When talking about frog legs most people connect them with French gourmet restaurants or with exotic holiday destinations in Southeast Asia, but they are also found in Berlin supermarkets. The annual consumption of approximately 500 million frogs worldwide can have a dramatic impact on ecosystems. Frogs are not only important food sources for many birds and mammals; they also consume a lot of articulated animals. As a result, they contribute significantly to the control of harmful insects in agriculture or even of pathogens. Although there are many reports of frogfarms, especially from Asia, it seems unlikely that these farms can cover the global need for frogs' legs. In order to check whether the meat available in Berlin's supermarkets comes from wild-living frogs or from farms, a team of researchers from the Museum für Naturkunde has now applied an unusual method.
To find out where and how the frogs grew up, Carolin Dittrich and her coauthors examined the composition of the stable isotopes of nitrogen, carbon and oxygen in the muscles and bones of the frog's legs. Many elements, including the ones tested, naturally come with different weights (isotopes) and thus different chemical properties. The composition of these isotopes can reveal the origin and mode of life of individuals because the isotope composition varies at different locations on earth, and some rare, i.e. heavy isotopes accumulate throughout the food chain. For example, the more carnivorous the diet, the greater the amount of nitrogen in the tissue. Carolin Dittrich explains "we can find out what an animal has been feeding on. And even the variety of food sources is recorded in the signature of the isotopes ".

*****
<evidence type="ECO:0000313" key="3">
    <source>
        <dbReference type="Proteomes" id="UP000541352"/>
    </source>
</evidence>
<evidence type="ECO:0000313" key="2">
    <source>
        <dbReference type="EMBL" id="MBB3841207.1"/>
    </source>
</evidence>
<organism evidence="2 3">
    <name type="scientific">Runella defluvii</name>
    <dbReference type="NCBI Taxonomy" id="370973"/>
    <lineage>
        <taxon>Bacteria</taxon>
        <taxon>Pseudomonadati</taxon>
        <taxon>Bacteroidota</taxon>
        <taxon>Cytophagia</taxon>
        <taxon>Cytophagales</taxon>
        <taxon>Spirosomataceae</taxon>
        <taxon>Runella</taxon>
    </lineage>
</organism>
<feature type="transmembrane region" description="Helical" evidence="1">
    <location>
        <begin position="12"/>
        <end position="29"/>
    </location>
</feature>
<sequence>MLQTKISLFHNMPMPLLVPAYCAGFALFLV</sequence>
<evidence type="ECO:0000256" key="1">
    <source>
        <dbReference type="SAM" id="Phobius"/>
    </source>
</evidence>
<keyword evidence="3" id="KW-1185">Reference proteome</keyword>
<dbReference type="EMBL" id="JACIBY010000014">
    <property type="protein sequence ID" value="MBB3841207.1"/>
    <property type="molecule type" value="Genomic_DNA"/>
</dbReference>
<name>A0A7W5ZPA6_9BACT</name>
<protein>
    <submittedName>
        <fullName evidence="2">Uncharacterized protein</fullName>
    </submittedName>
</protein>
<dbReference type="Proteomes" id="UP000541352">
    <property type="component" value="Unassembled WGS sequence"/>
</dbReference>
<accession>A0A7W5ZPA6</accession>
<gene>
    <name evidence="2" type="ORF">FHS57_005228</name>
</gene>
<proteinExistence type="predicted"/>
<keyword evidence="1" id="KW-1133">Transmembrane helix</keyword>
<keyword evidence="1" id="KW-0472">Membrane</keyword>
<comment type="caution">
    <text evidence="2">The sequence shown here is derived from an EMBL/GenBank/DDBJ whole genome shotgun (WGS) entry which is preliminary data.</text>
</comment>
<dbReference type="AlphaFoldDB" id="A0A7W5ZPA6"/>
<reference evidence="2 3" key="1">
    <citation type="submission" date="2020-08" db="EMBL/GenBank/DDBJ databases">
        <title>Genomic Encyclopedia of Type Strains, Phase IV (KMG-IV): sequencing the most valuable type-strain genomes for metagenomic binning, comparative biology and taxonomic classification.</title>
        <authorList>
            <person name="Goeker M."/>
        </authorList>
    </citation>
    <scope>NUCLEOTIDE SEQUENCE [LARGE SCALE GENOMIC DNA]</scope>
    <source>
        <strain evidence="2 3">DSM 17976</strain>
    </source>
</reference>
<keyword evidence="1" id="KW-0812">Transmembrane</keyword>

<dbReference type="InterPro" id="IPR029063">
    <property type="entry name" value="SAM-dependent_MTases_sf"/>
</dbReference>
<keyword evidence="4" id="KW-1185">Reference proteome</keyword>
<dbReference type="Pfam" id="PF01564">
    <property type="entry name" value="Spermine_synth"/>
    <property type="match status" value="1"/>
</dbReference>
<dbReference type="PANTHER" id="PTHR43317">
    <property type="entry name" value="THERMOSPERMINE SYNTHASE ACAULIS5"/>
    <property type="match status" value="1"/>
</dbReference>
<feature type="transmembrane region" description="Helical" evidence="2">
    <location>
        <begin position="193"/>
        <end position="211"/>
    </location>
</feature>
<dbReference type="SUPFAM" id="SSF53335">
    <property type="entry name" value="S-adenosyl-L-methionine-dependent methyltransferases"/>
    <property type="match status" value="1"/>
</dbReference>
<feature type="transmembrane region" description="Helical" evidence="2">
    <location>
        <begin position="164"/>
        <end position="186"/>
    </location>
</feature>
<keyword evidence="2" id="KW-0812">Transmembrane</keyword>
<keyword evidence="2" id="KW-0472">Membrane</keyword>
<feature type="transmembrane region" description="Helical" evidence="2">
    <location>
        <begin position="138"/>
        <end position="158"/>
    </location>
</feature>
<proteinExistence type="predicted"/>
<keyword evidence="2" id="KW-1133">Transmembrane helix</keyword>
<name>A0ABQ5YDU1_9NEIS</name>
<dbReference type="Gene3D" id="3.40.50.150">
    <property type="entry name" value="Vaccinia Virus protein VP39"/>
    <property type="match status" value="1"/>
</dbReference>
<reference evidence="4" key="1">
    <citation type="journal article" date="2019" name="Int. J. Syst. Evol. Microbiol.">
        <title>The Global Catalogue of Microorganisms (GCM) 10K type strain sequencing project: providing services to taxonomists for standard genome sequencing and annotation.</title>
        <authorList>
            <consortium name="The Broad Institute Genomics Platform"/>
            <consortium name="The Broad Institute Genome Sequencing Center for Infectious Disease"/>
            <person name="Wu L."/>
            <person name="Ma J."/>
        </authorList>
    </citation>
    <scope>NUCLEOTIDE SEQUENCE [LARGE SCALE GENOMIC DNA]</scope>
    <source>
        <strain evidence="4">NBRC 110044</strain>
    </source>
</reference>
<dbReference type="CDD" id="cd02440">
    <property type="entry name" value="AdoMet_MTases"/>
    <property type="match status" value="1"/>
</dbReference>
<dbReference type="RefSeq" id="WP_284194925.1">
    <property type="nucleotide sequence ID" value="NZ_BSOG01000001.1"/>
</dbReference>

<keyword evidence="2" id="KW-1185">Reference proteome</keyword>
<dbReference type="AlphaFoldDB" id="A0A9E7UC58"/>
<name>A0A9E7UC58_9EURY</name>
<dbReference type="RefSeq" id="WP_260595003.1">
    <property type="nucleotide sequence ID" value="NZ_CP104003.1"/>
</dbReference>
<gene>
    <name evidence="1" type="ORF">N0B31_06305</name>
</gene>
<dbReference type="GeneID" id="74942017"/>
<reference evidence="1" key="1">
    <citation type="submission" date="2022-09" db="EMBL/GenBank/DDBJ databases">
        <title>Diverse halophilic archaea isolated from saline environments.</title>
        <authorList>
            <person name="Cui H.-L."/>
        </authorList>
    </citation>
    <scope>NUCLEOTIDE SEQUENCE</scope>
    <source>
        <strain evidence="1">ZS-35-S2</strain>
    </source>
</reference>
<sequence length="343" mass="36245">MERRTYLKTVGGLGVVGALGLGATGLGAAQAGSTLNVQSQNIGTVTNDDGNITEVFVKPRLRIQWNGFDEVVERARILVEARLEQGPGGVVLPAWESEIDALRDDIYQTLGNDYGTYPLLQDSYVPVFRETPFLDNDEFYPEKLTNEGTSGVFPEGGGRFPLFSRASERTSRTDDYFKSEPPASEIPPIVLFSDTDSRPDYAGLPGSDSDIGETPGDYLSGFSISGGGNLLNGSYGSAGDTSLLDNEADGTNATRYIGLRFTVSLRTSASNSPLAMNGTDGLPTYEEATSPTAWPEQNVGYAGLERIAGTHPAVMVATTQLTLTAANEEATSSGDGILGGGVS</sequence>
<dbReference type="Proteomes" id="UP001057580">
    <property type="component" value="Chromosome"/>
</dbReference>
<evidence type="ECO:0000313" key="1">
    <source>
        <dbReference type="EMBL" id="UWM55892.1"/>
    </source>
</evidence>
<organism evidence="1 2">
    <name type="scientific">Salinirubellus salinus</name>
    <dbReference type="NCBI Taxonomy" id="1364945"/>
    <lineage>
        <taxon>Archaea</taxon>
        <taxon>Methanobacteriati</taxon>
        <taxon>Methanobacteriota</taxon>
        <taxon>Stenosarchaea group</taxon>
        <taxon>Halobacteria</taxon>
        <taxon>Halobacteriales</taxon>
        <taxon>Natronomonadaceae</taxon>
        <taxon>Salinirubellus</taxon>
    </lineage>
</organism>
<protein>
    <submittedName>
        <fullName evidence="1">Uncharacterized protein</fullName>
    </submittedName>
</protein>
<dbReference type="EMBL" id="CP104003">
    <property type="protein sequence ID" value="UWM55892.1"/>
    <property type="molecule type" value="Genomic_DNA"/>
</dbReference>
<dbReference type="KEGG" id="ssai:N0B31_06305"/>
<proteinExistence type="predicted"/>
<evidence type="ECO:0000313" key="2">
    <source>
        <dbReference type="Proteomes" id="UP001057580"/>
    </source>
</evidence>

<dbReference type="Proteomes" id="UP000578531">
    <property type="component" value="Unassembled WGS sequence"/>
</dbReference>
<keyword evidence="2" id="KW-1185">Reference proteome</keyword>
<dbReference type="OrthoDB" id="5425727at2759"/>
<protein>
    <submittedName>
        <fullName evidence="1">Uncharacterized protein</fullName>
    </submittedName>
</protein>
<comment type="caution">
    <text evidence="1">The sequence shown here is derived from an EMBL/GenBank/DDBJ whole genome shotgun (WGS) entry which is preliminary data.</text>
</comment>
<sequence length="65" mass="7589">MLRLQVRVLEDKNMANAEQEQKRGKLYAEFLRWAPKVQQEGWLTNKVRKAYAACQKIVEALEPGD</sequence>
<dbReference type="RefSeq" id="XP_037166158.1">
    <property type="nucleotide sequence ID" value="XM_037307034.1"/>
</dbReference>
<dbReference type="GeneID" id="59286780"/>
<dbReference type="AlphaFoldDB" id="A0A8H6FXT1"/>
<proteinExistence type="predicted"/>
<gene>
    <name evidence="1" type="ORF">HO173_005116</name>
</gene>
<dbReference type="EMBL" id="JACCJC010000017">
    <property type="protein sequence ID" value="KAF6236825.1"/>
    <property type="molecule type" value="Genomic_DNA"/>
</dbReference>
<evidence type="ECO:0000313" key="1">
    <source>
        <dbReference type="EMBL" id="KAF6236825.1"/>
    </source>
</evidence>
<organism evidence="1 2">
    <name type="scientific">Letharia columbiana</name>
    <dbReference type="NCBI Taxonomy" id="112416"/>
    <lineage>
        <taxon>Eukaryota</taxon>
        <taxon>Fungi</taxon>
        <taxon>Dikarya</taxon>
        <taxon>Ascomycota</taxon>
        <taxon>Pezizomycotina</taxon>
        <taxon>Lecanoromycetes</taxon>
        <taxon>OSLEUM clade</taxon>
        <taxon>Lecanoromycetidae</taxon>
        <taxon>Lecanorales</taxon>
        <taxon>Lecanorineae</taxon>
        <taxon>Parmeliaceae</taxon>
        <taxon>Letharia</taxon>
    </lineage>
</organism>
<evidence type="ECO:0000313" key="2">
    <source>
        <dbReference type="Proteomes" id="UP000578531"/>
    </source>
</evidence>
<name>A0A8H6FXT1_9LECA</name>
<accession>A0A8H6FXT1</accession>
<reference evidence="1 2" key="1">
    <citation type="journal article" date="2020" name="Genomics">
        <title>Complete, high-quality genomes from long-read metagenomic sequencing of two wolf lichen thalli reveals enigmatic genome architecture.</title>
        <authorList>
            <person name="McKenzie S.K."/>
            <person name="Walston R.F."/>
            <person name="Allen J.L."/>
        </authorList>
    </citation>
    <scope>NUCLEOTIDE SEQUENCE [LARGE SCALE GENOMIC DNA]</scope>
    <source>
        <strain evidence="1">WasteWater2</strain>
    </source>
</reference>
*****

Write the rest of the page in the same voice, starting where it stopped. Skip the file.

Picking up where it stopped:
With the help of the isotope composition, the researchers found out that the frogs' legs were very likely to originate from the indicated countries, but only partially grew up on farms. About half of the animals grew under natural conditions. Genetic studies have also shown that the labeling of the packages was not always correct. The researchers hope that their method can become a tool for nature conservation and customs in order to check the origin of frogs' legs and thus minimize the trade in animals from wild populations. As Mark-Oliver Rödel of the Museum für Naturkunde summed up, "the hunting pressure could be taken from natural populations and therefore contributing to the stability of ecosystems and ultimately help the respective populations."
C. Dittrich, U. Struck & M.-O. Rödel 2017. Stable isotope analyses – A method to distinguish intensively farmed from wild frogs. Ecology and Evolution doi: 10.1002/ece3.2878